April 11th, 2012 12:08am
What Exactly Do You Do For An Encore?
Pulp @ Radio City Music Hall 4/10/2012
Do You Remember the First Time? / Mis-Shapes / Razzmatazz / Pencil Skirt / Something Changed / Disco 2000 / Sorted For E’s and Wizz / F.E.E.L.I.N.G.C.A.L.L.E.D.L.O.V.E. / I Spy / Babies / Underwear / This Is Hardcore / Sunrise / Bar Italia / Common People // Like A Friend / Live Bed Show / Party Hard
Unlike a majority of people attending this concert, I had seen Pulp three times before this show: A full gig at Hammerstein Ballroom in June of 1998, and earlier that week, a brief set at the Tibetan Freedom Concert in Washington, D.C. followed by another three-song set with the band opening for Radiohead at an impromptu club show. (This happened! And Michael Stipe was there, and sang “Lucky” with Radiohead and an a cappella number on his own! And I met Jarvis afterward! This is a cherished memory.) I felt guilty, but maybe also a bit cheated: There was no way I was going to come away from this one with the thrill of having seen Jarvis and company at long last, even if it has been a long time since they’ve played together on U.S. soil. I do remember the first time, and the memories are still quite vivid!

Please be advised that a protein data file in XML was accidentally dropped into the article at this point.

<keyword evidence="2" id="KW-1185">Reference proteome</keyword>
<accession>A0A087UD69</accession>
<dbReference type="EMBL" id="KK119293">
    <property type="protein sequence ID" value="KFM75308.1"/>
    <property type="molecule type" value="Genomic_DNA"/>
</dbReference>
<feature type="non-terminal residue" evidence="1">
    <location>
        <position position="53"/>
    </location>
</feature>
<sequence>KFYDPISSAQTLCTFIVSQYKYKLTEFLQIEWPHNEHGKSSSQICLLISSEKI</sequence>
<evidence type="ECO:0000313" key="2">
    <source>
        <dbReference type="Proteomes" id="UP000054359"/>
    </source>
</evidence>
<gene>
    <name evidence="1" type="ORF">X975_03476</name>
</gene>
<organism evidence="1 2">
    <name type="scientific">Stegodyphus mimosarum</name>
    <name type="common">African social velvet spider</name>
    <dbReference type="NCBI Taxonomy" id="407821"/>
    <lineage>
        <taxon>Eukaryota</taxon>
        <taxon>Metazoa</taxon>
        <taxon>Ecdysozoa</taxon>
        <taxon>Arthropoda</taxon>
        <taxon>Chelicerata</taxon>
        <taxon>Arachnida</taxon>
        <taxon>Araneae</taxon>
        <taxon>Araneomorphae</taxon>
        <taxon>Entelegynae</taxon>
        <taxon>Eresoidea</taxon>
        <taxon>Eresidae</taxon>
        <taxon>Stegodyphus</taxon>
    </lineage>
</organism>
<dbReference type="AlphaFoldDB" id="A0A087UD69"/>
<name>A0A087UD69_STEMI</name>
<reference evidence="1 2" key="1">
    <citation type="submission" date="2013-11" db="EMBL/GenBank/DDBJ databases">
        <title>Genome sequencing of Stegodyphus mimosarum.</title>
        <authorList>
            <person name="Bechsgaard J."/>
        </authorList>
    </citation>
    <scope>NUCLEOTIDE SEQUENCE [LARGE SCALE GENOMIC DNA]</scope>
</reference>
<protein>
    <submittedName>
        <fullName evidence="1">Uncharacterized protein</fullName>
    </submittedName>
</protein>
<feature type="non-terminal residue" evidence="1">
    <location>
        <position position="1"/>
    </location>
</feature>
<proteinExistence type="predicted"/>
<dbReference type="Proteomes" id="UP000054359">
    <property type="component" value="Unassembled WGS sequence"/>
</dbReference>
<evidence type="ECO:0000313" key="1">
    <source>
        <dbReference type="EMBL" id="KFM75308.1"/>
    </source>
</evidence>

Jarvis is a bit older now, but he still has it. He’s an extraordinary performer, in part because he’s such a specific character, and he’s so fully comfortable in his skin. I think the very best rock stars are the people who impose their quirks on to the role rather than conform to the expectations of the job. He created his own archetype, but he belongs in a pantheon of the great oddball rock gods alongside Michael Stipe, David Byrne, Elvis Costello, Stephen Malkmus, Black Francis and James Murphy. Watching him in action is inspiring – his sort of confidence seems somehow attainable, whereas more traditional rock, pop and rap stars make it seem impossible and superhuman. Even in his biggest anthems – “Mis-Shapes” and “Common People,” both of which presage the sentiment of the Occupy movement by nearly two decades – Cocker is at a human scale even as the music soars. Extremely lanky, yeah, but human scale.
Pulp has been closing out most of their shows on this extended reunion tour with a dramatic sequence of songs that goes like so: “This Is Hardcore” as a XXX dark night of the soul, “Sunrise” as a glimmer of hope just in the distance, “Bar Italia” as the come down and hangover, and “Common People” as the climax and resolution. This is a very effective and evocative set, but I was particularly moved by the performance of “Hardcore,” which seemed less menacing and sexy than the album version, and a lot more desperate and lonely. It’s a song about someone trying to will sexual fantasies based on shallow objectification into reality and finding the resulting action hollow and lacking, and though it certainly resonates today, I found myself wondering what this song would be if it were written more recently. What is “This Is Hardcore” in the era of internet pornography? Does it go to a more transgressive place, and does that place leave him even more empty?
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